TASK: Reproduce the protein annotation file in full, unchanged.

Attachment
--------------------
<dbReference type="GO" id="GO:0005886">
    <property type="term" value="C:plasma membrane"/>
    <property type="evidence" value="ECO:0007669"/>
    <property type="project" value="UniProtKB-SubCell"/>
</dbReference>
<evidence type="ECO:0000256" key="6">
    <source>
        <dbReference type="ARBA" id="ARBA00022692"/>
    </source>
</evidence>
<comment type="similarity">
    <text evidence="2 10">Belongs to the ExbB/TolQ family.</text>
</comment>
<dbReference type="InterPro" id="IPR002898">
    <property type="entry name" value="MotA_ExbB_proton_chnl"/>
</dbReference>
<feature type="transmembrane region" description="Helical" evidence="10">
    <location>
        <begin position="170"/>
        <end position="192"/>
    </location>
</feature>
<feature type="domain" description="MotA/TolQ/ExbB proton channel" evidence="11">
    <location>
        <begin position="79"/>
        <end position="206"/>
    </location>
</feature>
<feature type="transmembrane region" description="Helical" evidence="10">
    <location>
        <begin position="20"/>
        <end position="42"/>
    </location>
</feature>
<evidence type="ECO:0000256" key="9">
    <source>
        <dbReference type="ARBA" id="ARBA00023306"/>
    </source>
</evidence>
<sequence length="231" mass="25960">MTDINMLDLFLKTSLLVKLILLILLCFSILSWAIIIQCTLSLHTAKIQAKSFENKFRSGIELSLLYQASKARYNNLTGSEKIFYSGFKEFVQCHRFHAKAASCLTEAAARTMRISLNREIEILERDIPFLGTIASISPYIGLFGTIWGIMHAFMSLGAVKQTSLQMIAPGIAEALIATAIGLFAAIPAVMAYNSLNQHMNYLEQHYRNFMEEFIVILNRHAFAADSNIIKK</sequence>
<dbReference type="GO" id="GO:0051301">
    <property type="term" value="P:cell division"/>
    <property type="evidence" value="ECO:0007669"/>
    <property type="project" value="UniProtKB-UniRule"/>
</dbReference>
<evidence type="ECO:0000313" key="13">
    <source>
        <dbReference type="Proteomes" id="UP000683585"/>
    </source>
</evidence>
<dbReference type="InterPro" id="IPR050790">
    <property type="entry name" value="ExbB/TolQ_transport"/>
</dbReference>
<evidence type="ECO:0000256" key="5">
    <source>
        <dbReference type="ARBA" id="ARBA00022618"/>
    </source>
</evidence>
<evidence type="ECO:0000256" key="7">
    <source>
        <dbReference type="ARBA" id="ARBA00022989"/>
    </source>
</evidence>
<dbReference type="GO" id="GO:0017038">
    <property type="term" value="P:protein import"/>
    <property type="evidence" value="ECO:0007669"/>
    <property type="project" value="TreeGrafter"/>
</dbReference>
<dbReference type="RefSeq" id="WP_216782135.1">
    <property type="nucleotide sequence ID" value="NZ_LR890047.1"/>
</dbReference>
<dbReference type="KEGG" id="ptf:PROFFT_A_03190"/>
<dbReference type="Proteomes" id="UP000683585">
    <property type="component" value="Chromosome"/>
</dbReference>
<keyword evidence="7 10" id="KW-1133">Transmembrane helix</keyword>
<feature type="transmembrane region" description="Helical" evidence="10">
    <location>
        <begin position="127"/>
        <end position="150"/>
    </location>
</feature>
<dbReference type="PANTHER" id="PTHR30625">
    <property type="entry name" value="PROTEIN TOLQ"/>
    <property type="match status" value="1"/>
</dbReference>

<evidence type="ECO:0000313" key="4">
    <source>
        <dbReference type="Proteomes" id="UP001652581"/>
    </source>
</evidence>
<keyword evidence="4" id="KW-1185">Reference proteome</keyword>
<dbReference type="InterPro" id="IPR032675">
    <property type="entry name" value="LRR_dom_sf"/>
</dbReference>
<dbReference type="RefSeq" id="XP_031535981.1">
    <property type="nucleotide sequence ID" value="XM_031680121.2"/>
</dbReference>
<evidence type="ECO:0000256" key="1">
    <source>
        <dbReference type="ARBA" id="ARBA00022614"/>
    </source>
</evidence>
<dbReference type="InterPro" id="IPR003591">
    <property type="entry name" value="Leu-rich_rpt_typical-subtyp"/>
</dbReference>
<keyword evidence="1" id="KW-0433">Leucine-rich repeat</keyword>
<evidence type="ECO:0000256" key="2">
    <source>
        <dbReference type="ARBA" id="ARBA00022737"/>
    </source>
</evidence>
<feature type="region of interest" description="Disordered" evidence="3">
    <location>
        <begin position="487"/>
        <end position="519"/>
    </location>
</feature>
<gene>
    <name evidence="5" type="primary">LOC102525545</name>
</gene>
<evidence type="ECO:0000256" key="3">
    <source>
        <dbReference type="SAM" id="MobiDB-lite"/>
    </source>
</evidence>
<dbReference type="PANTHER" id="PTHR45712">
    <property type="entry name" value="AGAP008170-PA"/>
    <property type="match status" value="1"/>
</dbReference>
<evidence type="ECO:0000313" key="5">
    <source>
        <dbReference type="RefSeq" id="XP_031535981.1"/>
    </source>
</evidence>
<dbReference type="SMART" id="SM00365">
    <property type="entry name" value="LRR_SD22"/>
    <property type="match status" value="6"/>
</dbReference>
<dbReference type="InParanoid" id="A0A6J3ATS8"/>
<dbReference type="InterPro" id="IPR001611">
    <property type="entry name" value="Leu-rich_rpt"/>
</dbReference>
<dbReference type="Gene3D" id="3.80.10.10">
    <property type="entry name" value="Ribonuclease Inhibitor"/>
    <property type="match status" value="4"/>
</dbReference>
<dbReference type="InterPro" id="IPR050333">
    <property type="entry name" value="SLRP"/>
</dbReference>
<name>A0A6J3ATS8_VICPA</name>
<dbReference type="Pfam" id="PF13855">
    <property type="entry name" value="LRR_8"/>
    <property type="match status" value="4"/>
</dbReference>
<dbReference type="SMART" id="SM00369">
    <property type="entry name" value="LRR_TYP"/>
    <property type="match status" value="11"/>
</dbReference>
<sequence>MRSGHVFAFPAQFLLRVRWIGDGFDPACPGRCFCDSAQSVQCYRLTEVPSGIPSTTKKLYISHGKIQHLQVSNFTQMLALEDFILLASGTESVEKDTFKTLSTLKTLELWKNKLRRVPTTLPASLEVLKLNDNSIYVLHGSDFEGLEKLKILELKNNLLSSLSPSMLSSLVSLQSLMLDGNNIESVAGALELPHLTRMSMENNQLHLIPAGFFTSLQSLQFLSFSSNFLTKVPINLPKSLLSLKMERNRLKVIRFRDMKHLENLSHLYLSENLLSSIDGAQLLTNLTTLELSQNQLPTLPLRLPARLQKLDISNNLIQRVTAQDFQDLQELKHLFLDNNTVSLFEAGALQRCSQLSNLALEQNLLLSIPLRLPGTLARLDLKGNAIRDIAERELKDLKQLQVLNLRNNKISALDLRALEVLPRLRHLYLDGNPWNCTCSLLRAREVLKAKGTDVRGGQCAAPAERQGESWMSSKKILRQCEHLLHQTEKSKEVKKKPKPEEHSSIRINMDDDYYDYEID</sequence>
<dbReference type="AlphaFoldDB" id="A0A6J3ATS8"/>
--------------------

<dbReference type="GO" id="GO:0005886">
    <property type="term" value="C:plasma membrane"/>
    <property type="evidence" value="ECO:0007669"/>
    <property type="project" value="UniProtKB-SubCell"/>
</dbReference>
<evidence type="ECO:0000256" key="6">
    <source>
        <dbReference type="ARBA" id="ARBA00022692"/>
    </source>
</evidence>
<comment type="similarity">
    <text evidence="2 10">Belongs to the ExbB/TolQ family.</text>
</comment>
<dbReference type="InterPro" id="IPR002898">
    <property type="entry name" value="MotA_ExbB_proton_chnl"/>
</dbReference>
<feature type="transmembrane region" description="Helical" evidence="10">
    <location>
        <begin position="170"/>
        <end position="192"/>
    </location>
</feature>
<feature type="domain" description="MotA/TolQ/ExbB proton channel" evidence="11">
    <location>
        <begin position="79"/>
        <end position="206"/>
    </location>
</feature>
<feature type="transmembrane region" description="Helical" evidence="10">
    <location>
        <begin position="20"/>
        <end position="42"/>
    </location>
</feature>
<evidence type="ECO:0000256" key="9">
    <source>
        <dbReference type="ARBA" id="ARBA00023306"/>
    </source>
</evidence>
<sequence length="231" mass="25960">MTDINMLDLFLKTSLLVKLILLILLCFSILSWAIIIQCTLSLHTAKIQAKSFENKFRSGIELSLLYQASKARYNNLTGSEKIFYSGFKEFVQCHRFHAKAASCLTEAAARTMRISLNREIEILERDIPFLGTIASISPYIGLFGTIWGIMHAFMSLGAVKQTSLQMIAPGIAEALIATAIGLFAAIPAVMAYNSLNQHMNYLEQHYRNFMEEFIVILNRHAFAADSNIIKK</sequence>
<dbReference type="GO" id="GO:0051301">
    <property type="term" value="P:cell division"/>
    <property type="evidence" value="ECO:0007669"/>
    <property type="project" value="UniProtKB-UniRule"/>
</dbReference>
<evidence type="ECO:0000313" key="13">
    <source>
        <dbReference type="Proteomes" id="UP000683585"/>
    </source>
</evidence>
<dbReference type="InterPro" id="IPR050790">
    <property type="entry name" value="ExbB/TolQ_transport"/>
</dbReference>
<evidence type="ECO:0000256" key="5">
    <source>
        <dbReference type="ARBA" id="ARBA00022618"/>
    </source>
</evidence>
<evidence type="ECO:0000256" key="7">
    <source>
        <dbReference type="ARBA" id="ARBA00022989"/>
    </source>
</evidence>
<dbReference type="GO" id="GO:0017038">
    <property type="term" value="P:protein import"/>
    <property type="evidence" value="ECO:0007669"/>
    <property type="project" value="TreeGrafter"/>
</dbReference>
<dbReference type="RefSeq" id="WP_216782135.1">
    <property type="nucleotide sequence ID" value="NZ_LR890047.1"/>
</dbReference>
<dbReference type="KEGG" id="ptf:PROFFT_A_03190"/>
<dbReference type="Proteomes" id="UP000683585">
    <property type="component" value="Chromosome"/>
</dbReference>
<keyword evidence="7 10" id="KW-1133">Transmembrane helix</keyword>
<feature type="transmembrane region" description="Helical" evidence="10">
    <location>
        <begin position="127"/>
        <end position="150"/>
    </location>
</feature>
<dbReference type="PANTHER" id="PTHR30625">
    <property type="entry name" value="PROTEIN TOLQ"/>
    <property type="match status" value="1"/>
</dbReference>

<evidence type="ECO:0000313" key="4">
    <source>
        <dbReference type="Proteomes" id="UP001652581"/>
    </source>
</evidence>
<keyword evidence="4" id="KW-1185">Reference proteome</keyword>
<dbReference type="InterPro" id="IPR032675">
    <property type="entry name" value="LRR_dom_sf"/>
</dbReference>
<dbReference type="RefSeq" id="XP_031535981.1">
    <property type="nucleotide sequence ID" value="XM_031680121.2"/>
</dbReference>
<evidence type="ECO:0000256" key="1">
    <source>
        <dbReference type="ARBA" id="ARBA00022614"/>
    </source>
</evidence>
<dbReference type="InterPro" id="IPR003591">
    <property type="entry name" value="Leu-rich_rpt_typical-subtyp"/>
</dbReference>
<keyword evidence="1" id="KW-0433">Leucine-rich repeat</keyword>
<evidence type="ECO:0000256" key="2">
    <source>
        <dbReference type="ARBA" id="ARBA00022737"/>
    </source>
</evidence>
<feature type="region of interest" description="Disordered" evidence="3">
    <location>
        <begin position="487"/>
        <end position="519"/>
    </location>
</feature>
<gene>
    <name evidence="5" type="primary">LOC102525545</name>
</gene>
<evidence type="ECO:0000256" key="3">
    <source>
        <dbReference type="SAM" id="MobiDB-lite"/>
    </source>
</evidence>
<dbReference type="PANTHER" id="PTHR45712">
    <property type="entry name" value="AGAP008170-PA"/>
    <property type="match status" value="1"/>
</dbReference>
<evidence type="ECO:0000313" key="5">
    <source>
        <dbReference type="RefSeq" id="XP_031535981.1"/>
    </source>
</evidence>
<dbReference type="SMART" id="SM00365">
    <property type="entry name" value="LRR_SD22"/>
    <property type="match status" value="6"/>
</dbReference>
<dbReference type="InParanoid" id="A0A6J3ATS8"/>
<dbReference type="InterPro" id="IPR001611">
    <property type="entry name" value="Leu-rich_rpt"/>
</dbReference>
<dbReference type="Gene3D" id="3.80.10.10">
    <property type="entry name" value="Ribonuclease Inhibitor"/>
    <property type="match status" value="4"/>
</dbReference>
<dbReference type="InterPro" id="IPR050333">
    <property type="entry name" value="SLRP"/>
</dbReference>
<name>A0A6J3ATS8_VICPA</name>
<dbReference type="Pfam" id="PF13855">
    <property type="entry name" value="LRR_8"/>
    <property type="match status" value="4"/>
</dbReference>
<dbReference type="SMART" id="SM00369">
    <property type="entry name" value="LRR_TYP"/>
    <property type="match status" value="11"/>
</dbReference>
<sequence>MRSGHVFAFPAQFLLRVRWIGDGFDPACPGRCFCDSAQSVQCYRLTEVPSGIPSTTKKLYISHGKIQHLQVSNFTQMLALEDFILLASGTESVEKDTFKTLSTLKTLELWKNKLRRVPTTLPASLEVLKLNDNSIYVLHGSDFEGLEKLKILELKNNLLSSLSPSMLSSLVSLQSLMLDGNNIESVAGALELPHLTRMSMENNQLHLIPAGFFTSLQSLQFLSFSSNFLTKVPINLPKSLLSLKMERNRLKVIRFRDMKHLENLSHLYLSENLLSSIDGAQLLTNLTTLELSQNQLPTLPLRLPARLQKLDISNNLIQRVTAQDFQDLQELKHLFLDNNTVSLFEAGALQRCSQLSNLALEQNLLLSIPLRLPGTLARLDLKGNAIRDIAERELKDLKQLQVLNLRNNKISALDLRALEVLPRLRHLYLDGNPWNCTCSLLRAREVLKAKGTDVRGGQCAAPAERQGESWMSSKKILRQCEHLLHQTEKSKEVKKKPKPEEHSSIRINMDDDYYDYEID</sequence>
<dbReference type="AlphaFoldDB" id="A0A6J3ATS8"/>